Samuel Bak is a conceptual artist with elements of post-modernism as he employs different styles and visual vernaculars, i.e. surrealism (Salvador Dali, René Magritte), analytical cubism (Picasso), pop art (Andy Warhol, Roy Lichtenstein) and quotations from the old masters. The artist never paints direct scenes of mass death. Instead, he employs allegory, metaphor and certain artistic devices such as substitution: toys instead of the murdered children who played with them, books, instead of the people who read them. Further devices are quotations of iconographical prototyes, i.e. Michelangelos "Creation of Adam" (1511/12) on the Sistine Ceiling or Albrecht Dürers famous engraving entitled "Melencholia" (1516). He turns these prototypes into ironical statements. Irony in the art of Samuel Bak does not mean parody or derision, but rather disenchantment, and the attempt to achieve distance from pain. Recurring symbols are: the Warsaw Ghetto Child, Crematorium Chimneys or vast backgrounds of Renaissance landscape that symbolize the indifference of the outside world. These form a disturbing contrast with the broken and damaged images in the foreground. Samuel Baks paintings cause discomfort, they are a warning against complacency, a bulwark against collective amnesia with reference to all acts of barbarism, worldwide and throughout the ages, through his personal experience of genocide.
While Baks work is complex and difficult to characterize, a few themes stand out:

In Childhood Memories, 1975, the pear, possibly the fruit of knowledge, evokes the loss of paradise and discovery of war. Pear trees are also ubiquitous in many areas of Europe, especially Vilna, where Bak grew up.

The possibility of repair, the repair of a broken world, tikkun olam, is an important meaning contained in many of his still life works.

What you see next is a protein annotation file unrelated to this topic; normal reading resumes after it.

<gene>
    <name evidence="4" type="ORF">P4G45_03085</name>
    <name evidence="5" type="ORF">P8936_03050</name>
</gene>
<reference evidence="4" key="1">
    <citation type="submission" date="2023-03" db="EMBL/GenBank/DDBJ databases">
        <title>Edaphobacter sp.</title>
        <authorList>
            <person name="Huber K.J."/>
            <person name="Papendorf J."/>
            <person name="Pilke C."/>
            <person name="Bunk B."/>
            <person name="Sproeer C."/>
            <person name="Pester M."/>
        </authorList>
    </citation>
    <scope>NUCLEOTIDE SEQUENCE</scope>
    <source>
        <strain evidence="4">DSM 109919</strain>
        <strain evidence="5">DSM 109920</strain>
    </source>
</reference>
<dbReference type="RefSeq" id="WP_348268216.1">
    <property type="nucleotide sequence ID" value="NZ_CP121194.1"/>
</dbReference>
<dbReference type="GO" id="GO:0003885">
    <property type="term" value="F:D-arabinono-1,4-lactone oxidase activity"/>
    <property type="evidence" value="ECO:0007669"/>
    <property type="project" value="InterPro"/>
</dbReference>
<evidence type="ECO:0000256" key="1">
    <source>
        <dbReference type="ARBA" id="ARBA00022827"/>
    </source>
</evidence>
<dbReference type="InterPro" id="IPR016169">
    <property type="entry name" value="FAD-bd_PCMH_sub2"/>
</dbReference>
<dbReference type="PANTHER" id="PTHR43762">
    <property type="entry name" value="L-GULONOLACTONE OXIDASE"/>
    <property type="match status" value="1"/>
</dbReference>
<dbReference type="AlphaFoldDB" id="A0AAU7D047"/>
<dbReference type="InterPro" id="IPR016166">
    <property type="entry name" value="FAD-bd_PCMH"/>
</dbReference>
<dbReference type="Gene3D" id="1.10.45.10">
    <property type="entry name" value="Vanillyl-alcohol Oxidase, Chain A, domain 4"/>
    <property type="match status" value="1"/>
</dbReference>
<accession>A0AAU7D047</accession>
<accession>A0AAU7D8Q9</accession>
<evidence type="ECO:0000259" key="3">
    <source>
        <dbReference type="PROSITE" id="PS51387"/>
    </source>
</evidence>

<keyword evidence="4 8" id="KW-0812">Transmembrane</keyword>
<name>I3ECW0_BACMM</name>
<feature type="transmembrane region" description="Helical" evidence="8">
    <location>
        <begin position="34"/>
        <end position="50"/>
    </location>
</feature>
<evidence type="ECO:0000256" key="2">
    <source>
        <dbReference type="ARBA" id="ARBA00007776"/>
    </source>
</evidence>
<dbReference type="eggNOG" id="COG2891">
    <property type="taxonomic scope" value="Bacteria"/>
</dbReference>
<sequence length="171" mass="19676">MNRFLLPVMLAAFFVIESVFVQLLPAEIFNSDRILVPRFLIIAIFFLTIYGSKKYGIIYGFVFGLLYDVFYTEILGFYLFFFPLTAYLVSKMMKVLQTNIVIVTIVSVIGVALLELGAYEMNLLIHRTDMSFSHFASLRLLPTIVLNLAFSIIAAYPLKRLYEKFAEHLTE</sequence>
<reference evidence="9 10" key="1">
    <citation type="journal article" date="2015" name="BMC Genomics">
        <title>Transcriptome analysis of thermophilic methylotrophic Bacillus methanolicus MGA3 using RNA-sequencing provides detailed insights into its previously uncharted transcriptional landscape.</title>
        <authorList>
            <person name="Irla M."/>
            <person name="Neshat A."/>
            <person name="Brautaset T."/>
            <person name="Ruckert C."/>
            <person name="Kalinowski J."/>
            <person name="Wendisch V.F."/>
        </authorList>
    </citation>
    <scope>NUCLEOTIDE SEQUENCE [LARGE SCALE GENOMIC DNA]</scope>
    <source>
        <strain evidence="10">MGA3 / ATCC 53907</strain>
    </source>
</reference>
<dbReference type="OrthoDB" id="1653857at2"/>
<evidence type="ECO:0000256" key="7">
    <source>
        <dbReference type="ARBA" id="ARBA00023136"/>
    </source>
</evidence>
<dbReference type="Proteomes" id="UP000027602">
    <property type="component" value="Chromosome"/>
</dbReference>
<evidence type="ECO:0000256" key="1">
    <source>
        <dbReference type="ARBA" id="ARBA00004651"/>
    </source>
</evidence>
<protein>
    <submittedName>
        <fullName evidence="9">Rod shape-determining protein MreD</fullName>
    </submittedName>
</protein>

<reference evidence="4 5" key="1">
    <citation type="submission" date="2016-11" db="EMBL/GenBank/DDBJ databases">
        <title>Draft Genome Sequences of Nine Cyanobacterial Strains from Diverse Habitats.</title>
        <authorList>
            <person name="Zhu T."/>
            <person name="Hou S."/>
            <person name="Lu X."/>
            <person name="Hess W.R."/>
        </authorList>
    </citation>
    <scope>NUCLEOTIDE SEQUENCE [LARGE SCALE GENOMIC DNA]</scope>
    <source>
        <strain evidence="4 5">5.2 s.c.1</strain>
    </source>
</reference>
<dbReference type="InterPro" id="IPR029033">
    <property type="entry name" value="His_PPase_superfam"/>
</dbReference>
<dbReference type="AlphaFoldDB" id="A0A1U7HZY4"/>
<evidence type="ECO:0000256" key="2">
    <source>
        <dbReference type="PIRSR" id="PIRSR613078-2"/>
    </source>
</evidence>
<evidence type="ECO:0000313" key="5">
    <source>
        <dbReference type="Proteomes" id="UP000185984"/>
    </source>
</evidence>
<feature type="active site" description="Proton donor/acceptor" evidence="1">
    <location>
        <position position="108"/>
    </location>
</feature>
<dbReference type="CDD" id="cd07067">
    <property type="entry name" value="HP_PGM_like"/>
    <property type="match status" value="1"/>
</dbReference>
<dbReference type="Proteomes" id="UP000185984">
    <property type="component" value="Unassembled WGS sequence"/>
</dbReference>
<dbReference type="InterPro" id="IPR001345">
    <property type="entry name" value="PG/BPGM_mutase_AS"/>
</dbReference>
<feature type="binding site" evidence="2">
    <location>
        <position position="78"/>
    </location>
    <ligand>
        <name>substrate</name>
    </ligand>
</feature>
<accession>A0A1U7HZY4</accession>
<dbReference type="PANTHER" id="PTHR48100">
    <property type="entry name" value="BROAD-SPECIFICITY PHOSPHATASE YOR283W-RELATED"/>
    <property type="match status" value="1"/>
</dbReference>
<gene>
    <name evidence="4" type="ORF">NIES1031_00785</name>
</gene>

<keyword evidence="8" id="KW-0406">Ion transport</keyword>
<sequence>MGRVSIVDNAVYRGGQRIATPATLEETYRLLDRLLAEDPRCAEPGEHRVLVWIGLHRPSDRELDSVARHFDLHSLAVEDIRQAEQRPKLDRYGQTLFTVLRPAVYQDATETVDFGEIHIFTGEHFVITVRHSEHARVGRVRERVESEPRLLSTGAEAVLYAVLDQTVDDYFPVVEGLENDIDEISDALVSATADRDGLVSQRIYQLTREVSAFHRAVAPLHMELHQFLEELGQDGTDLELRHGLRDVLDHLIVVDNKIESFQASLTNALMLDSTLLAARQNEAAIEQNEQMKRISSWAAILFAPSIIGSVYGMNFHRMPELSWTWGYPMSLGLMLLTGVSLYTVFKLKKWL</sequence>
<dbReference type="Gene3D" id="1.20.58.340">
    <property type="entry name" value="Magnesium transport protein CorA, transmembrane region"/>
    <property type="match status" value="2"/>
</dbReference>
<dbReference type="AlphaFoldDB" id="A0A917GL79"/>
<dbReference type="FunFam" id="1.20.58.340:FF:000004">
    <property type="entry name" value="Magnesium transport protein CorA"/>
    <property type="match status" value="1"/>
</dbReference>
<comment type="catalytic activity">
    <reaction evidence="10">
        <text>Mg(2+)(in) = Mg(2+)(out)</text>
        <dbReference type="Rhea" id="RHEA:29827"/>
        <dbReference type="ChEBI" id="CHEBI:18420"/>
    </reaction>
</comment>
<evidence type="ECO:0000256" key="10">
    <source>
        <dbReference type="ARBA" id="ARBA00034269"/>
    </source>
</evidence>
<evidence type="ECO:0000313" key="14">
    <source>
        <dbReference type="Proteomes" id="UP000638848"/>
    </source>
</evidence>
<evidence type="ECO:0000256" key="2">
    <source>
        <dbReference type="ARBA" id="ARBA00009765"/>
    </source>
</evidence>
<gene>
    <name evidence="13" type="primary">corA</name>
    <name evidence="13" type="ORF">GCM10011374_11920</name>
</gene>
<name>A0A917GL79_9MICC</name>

Baks childhood frustration with the story of Genesis, and his admiration for the genius of Michelangelo, blend in his post-Holocaust visiting of this theme.
Still lifes—in times when life is never still, never sufficiently protected, nor granted to everyone—attracted him as a metaphor full of symbolic implications.
Chess as a theme of life has always fascinated Bak. In the DP camps and in Israel, he often played chess with his stepfather Markusha. Underground II, 1997, portrays chess pieces in a sunken, subterranean evocation of the Vilna ghetto.
A solitary boy can also be seen in his works. The boy represents his murdered childhood friend, Samek Epstein, and the memory of himself as a child during the Shoah.

In Baks 2011 series featuring Adam and Eve (which comprised 125 paintings, drawings and mixed media works), the artist casts the first couple as lone survivors of a biblical narrative of a God who birthed humanity and promised never to destroy it. Unable to make good on the greatest of all literary promises, God becomes another one of the relics that displaced persons carry around with them in the disorienting aftermath of world war. Viewers often describe Bak as a tragedian, but if classical tragedy describes the fall of royal families, Bak narrates the disintegration and disillusion of the chosen people. Bak draws upon the biblical heroes of the Genesis story, yet he is more preoccupied with the visual legacy of the creation story as immortalized by Italian and North Renaissance artists.

 Works

Baia Dei Pescatori×

Oil
18.25 x 21.875 inch
36.5 x 43.8 cm